News for Small Business - December 2006


2 percent overall workers' compensation rate cut approved

Gov. Chris Gregoire announced Monday that Washington workers’ compensation rates will decrease by an overall average of 2 percent next year, and also announced a proposal to temporarily reduce rates even further during the second half of 2007.

The Governor said statewide savings will be $38 million for employers — $7.6 million of that saved by employers with 10 or fewer workers. Rate changes for individual employers will be higher or lower than the 2 percent decrease, depending on their individual claims history and that of their specific industry.

The 2 percent rate cut is taken from the workers’ compensation accident fund, which by law is paid only by employers and covers the cost of wage replacement and disability payments for injured workers. Rates will be raised for another portion of workers’ compensation costs known as the supplemental pension fund. Premiums for this fund are paid equally by employers and workers and, as a result, workers will see their overall contributions increase by 2 percent (or $7 million). Employers generally will see a net decrease in rates because the cut in the accident fund is larger than the increase in the supplemental pension fund.

L&I’s workers’ compensation funds are solid thanks to a strong economy, a good return on investments, and L&I’s ability to control its health-care costs.

Half-year 'rate holiday' proposed

Gov. Gregoire said the strong economy and good investment earnings have also grown L&I’s workers’ compensation reserve funds to an amount greater than needed to cover its obligations in the future, so those extra dollars can be returned to workers and employers.

If a proposed plan is approved, L&I will suspend part of the worker’s compensation premium for the 3rd and 4th quarters of 2007, saving an estimated $315 million in workers’ compensation premiums that normally would be paid. The savings will be shared equally by workers and employers. Under the current plan, workers and employers would pay normal premiums again starting in January 2008 after paying smaller bills for the second half of 2007.

Why propose a “rate holiday” rather than reduce overall rates even more than the 2 percent already approved?

L&I wants to avoid large swings in rates such as those seen a few years ago when rates were substantially reduced to give money back to ratepayers. At that time, like today, the system had more reserves than it needed. When the economy went into recession, premiums were substantially increased to bring reserves back to a normal level. A rate holiday gives ratepayers a temporary break, brings assets back down to normal levels and meets the Governor’s directive to L&I that rates be more predictable from year to year.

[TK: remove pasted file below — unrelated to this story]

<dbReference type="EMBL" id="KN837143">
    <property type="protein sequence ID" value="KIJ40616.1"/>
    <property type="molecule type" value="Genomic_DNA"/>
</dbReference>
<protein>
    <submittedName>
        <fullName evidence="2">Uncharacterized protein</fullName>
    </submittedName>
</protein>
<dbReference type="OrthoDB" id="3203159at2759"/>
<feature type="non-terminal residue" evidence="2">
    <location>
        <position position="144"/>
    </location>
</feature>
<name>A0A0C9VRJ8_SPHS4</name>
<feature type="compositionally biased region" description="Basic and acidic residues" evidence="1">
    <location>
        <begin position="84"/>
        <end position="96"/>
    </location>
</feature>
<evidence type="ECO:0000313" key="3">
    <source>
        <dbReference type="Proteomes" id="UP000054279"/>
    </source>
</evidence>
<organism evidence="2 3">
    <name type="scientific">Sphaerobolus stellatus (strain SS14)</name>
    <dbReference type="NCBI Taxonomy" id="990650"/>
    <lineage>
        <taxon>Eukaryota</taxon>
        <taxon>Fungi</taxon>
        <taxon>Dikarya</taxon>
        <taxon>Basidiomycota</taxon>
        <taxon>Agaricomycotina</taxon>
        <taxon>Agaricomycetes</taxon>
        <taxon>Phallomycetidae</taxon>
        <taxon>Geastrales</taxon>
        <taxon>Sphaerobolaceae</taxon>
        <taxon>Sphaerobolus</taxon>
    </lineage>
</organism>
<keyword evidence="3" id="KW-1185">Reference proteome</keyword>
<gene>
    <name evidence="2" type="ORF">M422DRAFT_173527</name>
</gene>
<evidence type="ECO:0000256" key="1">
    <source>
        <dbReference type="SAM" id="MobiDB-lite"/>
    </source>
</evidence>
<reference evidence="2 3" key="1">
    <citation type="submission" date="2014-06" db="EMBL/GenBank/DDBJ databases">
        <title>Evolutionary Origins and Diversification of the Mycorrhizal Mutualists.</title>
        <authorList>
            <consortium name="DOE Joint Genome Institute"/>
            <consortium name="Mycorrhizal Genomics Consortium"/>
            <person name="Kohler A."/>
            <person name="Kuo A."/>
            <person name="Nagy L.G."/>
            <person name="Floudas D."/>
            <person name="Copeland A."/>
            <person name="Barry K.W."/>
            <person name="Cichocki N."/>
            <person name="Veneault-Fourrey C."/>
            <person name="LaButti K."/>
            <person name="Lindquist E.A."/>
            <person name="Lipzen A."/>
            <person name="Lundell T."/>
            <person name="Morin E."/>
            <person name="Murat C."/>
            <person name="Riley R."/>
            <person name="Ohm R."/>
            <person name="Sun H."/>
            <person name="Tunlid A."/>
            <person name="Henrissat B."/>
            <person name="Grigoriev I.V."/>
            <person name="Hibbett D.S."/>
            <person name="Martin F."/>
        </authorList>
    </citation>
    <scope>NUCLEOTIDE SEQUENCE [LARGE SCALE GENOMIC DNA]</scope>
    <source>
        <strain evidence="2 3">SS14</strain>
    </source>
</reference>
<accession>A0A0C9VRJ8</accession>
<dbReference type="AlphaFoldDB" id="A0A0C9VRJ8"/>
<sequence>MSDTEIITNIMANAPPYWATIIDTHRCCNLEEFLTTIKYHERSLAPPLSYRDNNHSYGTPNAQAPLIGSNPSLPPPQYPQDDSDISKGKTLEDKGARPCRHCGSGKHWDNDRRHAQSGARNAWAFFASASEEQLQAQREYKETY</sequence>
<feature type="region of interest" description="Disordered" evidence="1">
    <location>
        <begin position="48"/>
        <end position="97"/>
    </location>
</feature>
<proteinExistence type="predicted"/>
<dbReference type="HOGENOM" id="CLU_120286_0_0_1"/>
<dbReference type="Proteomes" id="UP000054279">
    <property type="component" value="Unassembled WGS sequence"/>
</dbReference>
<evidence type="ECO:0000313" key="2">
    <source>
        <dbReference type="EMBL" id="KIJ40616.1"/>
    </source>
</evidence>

Four public hearings on the proposal will be held in December:

  • December 13, 1 p.m. at L&I’s Tukwila office, 12806 Gateway Dr.
  • December 14, 10 a.m. at the Ridpath Hotel, 515 W. Sprague Ave., Spokane
  • December 15, 10 a.m. at L&I’s Tumwater headquarters, 7273 Linderson Way S.W.
  • December 18, 1 p.m. at L&I’s Yakima office, 15 W. Yakima Ave.

Written testimony may be sent to Assistant Director Robert Malooly, Insurance Services Division, P.O. Box 44100, Olympia, WA 98504-44100, or

New rate formula benefits most small businesses — some could pay more in ‘08

About 6,000 small businesses will see their workers’ compensation rates drop noticeably next year due to changes L&I is making to its rate calculation formula starting in 2007.

Approximately 93 percent of small employers (152,000) will see very small changes up or down due to the new rate formula, while approximately 6,000 small firms will see a rate decrease of 5 to 25 percent. The new formula will take effect January 1, 2007, for all of these employers.

Another 6,000 small employers will see their rates increase by 5 to 25 percent due to the new formula, but that increase will be delayed until at least 2008. L&I will work with labor and business representatives, the Workers’ Compensation Advisory Committee, and interested employers in 2007 to ensure that potential impacts to these businesses are considered, that the plan prices workers’ compensation insurance appropriately for all customers, and that employers still have incentives for maintaining safe workplaces.

The new formula changes how the burden of paying for the workers’ compensation is distributed among all employers, big and small. It does not, by itself, change the dollar amount of premiums collected by L&I, although delaying rate increases caused by the new formula will cost the workers' compensation system about $25 million.

“When we reviewed the workers’ compensation system, we found that most employers were paying an accurate rate for their insurance, but some were paying too little and some were paying too much,” said L&I Acting Director Judy Schurke. “This change brings the system into better balance.”